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Title: Range-resolved optical interferometric signal processing
Author: Kissinger, Thomas
ISNI:       0000 0004 5372 2381
Awarding Body: Cranfield University
Current Institution: Cranfield University
Date of Award: 2015
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The ability to identify the range of an interferometric signal is very useful in interferometry, allowing the suppression of parasitic signal components or permitting several signal sources to be multiplexed. Two novel range-resolved optical interferometric signal processing techniques, employing very different working principles, are theoretically described and experimentally demonstrated in this thesis. The first technique is based on code-division multiplexing (CDM), which is combined with single-sideband signal processing, resulting in a technique that, unlike prior work, only uses a single, regular electro-optic phase modulator to perform both range-based signal identification and interferometric phase evaluation. The second approach uses sinusoidal optical frequency modulation (SFM), induced by injection current modulation of a diode laser, to introduce range-dependent carriers to determine phase signals in interferometers of non-zero optical path difference. Here, a key innovation is the application of a smooth window function, which, when used together with a time-variant demodulation approach, allows optical path lengths of constituent interferometers to be continuously and independently variable, subject to a minimum separation, greatly increasing the practicality of the approach. Both techniques are applied to fibre segment interferometry, where fibre segments that act as long-gauge length interferometric sensors are formed between pairs of partial in-fibre reflectors. Using a regular single-mode laser diode, six fibre segments of length 12.5 cm are multiplexed with a quadrature bandwidth of 43 kHz and a phase noise floor of 0.19 mrad · Hz -0.5 using the SFM technique. In contrast, the 16.5 m spatial resolution achieved with the CDM technique points towards its applicability in medium-to-long range sensing. The SFM technique also allows high linearity, with cyclic errors as low as 1 mrad demonstrated, and with modelling indicating further room for improvement. Additionally, in an industrial measurement, the SFM technique is applied to single-beam, multi-surface vibrometry, allowing simultaneous differential measurements between two vibrating surfaces.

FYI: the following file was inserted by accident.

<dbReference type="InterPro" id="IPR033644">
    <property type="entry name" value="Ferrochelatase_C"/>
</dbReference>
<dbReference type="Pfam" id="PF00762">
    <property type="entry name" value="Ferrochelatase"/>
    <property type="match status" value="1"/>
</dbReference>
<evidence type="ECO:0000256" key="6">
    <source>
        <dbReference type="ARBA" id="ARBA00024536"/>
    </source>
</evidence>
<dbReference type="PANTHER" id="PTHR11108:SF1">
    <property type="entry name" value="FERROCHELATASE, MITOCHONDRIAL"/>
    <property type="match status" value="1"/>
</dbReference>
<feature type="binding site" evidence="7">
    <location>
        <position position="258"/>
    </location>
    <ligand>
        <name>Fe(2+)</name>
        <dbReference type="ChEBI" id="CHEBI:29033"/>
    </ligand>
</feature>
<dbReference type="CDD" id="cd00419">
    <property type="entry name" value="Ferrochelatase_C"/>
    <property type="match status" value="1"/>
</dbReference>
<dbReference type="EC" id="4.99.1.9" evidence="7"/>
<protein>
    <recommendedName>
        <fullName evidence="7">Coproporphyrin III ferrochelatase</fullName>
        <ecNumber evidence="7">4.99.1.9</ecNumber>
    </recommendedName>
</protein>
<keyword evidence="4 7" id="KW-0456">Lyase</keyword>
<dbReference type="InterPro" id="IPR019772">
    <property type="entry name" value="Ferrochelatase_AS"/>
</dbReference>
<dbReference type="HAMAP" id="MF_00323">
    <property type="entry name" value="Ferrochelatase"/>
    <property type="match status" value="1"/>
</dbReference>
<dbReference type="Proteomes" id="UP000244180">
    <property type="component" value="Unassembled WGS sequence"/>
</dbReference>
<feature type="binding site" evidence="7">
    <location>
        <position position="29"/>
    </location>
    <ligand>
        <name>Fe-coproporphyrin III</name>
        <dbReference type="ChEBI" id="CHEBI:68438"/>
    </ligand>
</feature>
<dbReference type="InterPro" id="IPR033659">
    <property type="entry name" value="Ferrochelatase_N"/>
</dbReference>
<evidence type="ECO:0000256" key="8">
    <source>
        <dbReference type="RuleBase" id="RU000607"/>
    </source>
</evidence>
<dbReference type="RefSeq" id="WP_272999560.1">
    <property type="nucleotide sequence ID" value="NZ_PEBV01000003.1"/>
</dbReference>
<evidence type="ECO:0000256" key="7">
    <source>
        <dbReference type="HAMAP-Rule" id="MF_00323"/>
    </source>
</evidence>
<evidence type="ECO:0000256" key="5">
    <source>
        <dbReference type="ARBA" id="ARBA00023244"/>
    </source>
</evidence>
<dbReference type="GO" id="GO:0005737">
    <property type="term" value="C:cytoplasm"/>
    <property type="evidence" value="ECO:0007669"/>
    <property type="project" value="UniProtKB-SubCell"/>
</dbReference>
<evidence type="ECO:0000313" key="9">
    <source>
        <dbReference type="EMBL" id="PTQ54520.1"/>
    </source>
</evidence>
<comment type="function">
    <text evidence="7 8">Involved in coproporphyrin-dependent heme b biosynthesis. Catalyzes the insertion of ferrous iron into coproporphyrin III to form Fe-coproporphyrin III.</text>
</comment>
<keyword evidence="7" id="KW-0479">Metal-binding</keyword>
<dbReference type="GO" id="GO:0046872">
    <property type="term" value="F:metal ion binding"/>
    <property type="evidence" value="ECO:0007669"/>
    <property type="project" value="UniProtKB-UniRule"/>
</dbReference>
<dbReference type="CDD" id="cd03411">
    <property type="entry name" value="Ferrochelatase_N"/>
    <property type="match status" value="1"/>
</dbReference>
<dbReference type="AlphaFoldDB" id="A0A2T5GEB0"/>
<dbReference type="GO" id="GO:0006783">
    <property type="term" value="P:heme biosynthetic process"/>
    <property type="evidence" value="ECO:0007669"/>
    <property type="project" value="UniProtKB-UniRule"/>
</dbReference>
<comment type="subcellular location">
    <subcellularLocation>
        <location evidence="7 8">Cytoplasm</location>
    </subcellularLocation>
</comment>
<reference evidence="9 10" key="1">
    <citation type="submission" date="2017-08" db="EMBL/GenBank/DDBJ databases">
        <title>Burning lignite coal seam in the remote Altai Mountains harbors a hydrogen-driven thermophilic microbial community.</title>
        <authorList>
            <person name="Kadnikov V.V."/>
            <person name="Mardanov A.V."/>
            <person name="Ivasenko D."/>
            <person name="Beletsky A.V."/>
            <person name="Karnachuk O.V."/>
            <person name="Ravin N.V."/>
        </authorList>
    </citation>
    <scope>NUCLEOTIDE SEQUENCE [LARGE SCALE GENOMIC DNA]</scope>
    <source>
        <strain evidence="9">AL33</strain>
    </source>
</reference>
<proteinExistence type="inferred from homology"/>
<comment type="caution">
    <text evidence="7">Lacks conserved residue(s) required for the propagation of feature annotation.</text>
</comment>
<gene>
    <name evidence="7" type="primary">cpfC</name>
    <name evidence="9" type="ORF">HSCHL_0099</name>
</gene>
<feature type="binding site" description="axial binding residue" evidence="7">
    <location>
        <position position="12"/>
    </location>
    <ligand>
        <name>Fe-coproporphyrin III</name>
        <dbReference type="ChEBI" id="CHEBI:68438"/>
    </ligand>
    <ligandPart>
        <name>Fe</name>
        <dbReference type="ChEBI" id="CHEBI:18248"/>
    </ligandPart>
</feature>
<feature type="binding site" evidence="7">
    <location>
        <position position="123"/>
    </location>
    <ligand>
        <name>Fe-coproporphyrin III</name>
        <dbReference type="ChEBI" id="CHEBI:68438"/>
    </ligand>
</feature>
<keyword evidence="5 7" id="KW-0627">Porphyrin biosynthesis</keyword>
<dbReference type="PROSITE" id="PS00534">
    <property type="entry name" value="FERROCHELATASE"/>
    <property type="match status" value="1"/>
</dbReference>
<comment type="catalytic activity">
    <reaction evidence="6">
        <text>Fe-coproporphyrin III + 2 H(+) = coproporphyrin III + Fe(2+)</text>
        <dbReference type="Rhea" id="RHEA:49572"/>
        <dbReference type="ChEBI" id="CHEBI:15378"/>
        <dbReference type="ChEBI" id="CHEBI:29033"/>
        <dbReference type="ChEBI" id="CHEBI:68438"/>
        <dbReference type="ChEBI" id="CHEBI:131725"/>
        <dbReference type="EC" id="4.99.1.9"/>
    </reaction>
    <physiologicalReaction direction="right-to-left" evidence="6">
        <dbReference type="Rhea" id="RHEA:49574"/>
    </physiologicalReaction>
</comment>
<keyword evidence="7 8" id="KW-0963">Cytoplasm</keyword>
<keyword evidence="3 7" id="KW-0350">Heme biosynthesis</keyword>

Supervisor: Tatam, Ralph P. ; Charrett, Thomas O. Sponsor: Not available
Qualification Name: Thesis (Ph.D.) Qualification Level: Doctoral
EThOS ID:  DOI: Not available